The Logistics Economy: An Update

I have noticed an increase in discussions about the probability of a recession in the near future. I am referring to a potential recession in the US, although weak economic reports overseas have been presented as possible contributors to a potential domestic recession. Another recent event that prompted discussions about a possible recession was the yield curve inversion that occurred over the summer. In fact, my colleague Steve Banker noted this event in his August article, Demand Planning Breaks Down During Recessions. To be clear, he did not forecast a recession. He simply noted the event and continued to discuss demand planning difficulties during recessions. Yesterday the stock market declined in a similar manner. This time the decline was partially attributed to trade disputes and soft manufacturing data. Let’s take this opportunity to review some of the data relevant to the logistics profession.

ISM Report on Business

Purchasing managers indexes are often considered leading indicators of overall economic activity. The ISM released its November Manufacturing ISM ROB on Monday. The November PMI registered 48.1, the second month in a row with a reading below 50, indicating that the manufacturing economy is generally declining. However, ISM also notes that “A PMI® above 42.9 percent, over a period of time, indicates that the overall economy, or gross domestic product (GDP), is generally expanding.” The November report heading also says “GDP Growing at 1.5%.” In my opinion, these data points imply to me that the current manufacturing PMI is not typically indicative of a recession. Transportation Equipment is one of the 18 listed manufacturing industries. It was listed as one of the 12 industries reporting a decline for November.

The ISM will release its November Non-Manufacturing ISM ROB (NMI) later today (12/4). The October NMI registered 54.7, indicating non-manufacturing sector growth for the 117th consecutive month. Transportation & Warehousing was one of the 13 non-manufacturing industries reporting growth for the month.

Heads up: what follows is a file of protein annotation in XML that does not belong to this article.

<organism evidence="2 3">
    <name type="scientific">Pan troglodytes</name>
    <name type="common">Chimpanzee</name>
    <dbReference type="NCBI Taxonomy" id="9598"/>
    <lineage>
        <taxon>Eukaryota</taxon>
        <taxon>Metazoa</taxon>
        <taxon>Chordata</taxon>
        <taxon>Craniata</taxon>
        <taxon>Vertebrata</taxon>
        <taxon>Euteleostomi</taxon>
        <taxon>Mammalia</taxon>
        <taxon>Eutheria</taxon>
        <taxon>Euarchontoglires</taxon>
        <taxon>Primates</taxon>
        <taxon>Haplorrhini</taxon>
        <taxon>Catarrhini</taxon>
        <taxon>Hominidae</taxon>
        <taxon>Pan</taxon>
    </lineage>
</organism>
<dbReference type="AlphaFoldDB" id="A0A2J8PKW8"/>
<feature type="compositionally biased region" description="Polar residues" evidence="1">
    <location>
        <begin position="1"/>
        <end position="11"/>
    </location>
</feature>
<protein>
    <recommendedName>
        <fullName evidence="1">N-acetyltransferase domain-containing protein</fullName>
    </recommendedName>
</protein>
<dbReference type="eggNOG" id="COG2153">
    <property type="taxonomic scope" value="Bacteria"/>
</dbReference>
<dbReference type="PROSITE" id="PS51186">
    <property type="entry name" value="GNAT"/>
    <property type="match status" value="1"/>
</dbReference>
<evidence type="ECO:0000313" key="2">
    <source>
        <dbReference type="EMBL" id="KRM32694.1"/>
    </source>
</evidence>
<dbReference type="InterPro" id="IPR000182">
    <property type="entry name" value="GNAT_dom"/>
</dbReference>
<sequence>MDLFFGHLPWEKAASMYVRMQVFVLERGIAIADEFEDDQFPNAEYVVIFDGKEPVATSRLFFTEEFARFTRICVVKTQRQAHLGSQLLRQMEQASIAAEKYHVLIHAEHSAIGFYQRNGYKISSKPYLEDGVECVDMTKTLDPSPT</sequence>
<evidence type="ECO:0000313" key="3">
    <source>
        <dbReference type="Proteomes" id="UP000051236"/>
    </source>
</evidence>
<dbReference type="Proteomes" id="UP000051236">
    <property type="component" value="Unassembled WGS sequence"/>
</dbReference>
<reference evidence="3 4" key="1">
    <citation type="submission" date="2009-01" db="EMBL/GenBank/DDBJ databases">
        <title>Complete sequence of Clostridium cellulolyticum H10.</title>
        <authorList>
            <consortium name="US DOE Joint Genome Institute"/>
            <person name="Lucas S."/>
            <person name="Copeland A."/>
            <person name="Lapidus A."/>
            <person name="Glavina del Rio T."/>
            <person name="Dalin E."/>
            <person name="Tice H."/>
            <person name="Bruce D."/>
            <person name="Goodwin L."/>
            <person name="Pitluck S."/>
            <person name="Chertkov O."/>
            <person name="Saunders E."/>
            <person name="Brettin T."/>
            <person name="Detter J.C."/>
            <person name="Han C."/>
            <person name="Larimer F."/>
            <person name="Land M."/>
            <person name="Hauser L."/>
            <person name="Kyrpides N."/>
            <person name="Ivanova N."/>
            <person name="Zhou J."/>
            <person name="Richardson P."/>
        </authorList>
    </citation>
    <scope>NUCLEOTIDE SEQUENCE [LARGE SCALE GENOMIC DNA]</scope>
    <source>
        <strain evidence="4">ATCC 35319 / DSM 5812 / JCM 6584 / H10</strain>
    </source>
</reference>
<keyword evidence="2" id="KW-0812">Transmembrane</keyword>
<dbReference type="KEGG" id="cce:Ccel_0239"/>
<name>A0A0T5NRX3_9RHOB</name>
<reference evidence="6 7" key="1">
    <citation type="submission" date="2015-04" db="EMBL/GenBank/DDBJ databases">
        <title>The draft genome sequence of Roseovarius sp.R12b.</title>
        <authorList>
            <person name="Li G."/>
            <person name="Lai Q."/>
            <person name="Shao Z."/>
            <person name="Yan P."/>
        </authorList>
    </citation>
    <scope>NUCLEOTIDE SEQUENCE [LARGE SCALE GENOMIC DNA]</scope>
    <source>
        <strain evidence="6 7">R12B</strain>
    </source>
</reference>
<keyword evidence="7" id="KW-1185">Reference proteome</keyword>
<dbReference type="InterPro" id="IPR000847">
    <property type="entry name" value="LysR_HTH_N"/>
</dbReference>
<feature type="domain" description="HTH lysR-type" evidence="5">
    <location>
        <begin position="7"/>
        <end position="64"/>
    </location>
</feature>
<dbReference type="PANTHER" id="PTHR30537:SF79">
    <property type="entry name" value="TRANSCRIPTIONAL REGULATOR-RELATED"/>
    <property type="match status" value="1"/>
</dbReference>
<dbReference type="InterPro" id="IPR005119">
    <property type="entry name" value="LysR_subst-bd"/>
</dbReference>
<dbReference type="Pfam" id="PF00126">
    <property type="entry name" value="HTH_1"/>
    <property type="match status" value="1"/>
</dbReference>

US Government Statistics

The US Census Bureau’s Advance Economic Indicators Report for October shows that exports were down 3.7% year-over-year, and down 0.7% from the prior month (September 2019). The BEA GDP report for Q3 2019 shows 2.1 percent annualized growth for the quarter. However, private domestic investment in nonresidential structures was down 12 percent and investment in equipment was down 3.8 percent. A reduction in transportation equipment investment was a substantive contributor to the overall equipment decline.

Nonresidential Structures

The 12 percent reduction in nonresidential structure investment is concerning, so I took a look at CBRE’s US Real Estate Market Outlook 2020. CBRE notes in the report “Despite some softening in the industrial & logistics market, overall fundamentals will remain strong due to continued e-commerce penetration and demand for logistics space.” The report also states that “demand for light-industrial warehouses of less than 120,000 sq. feet will accelerate as e-commerce companies race to offer same-day delivery to customers.

Conclusion

  • GDP growth is slowing, but not contracting.
  • Trade is a weak spot, as is private investment spending.
  • There are some signs of weakness in purchasing of transportation equipment. However, need additional insights to determine how this relates to the transportation of goods.
  • Transport and warehouse services and demand for warehouse space remain strong. In fact, warehousing in support of ecommerce fulfillment appears to be an exceptionally strong point in the US economy.
  • In conclusion, logistics in support of ecommerce is driving the logistics sector and appears as a secular trend with growth that is likely to occur throughout the macroeconomic cycle.

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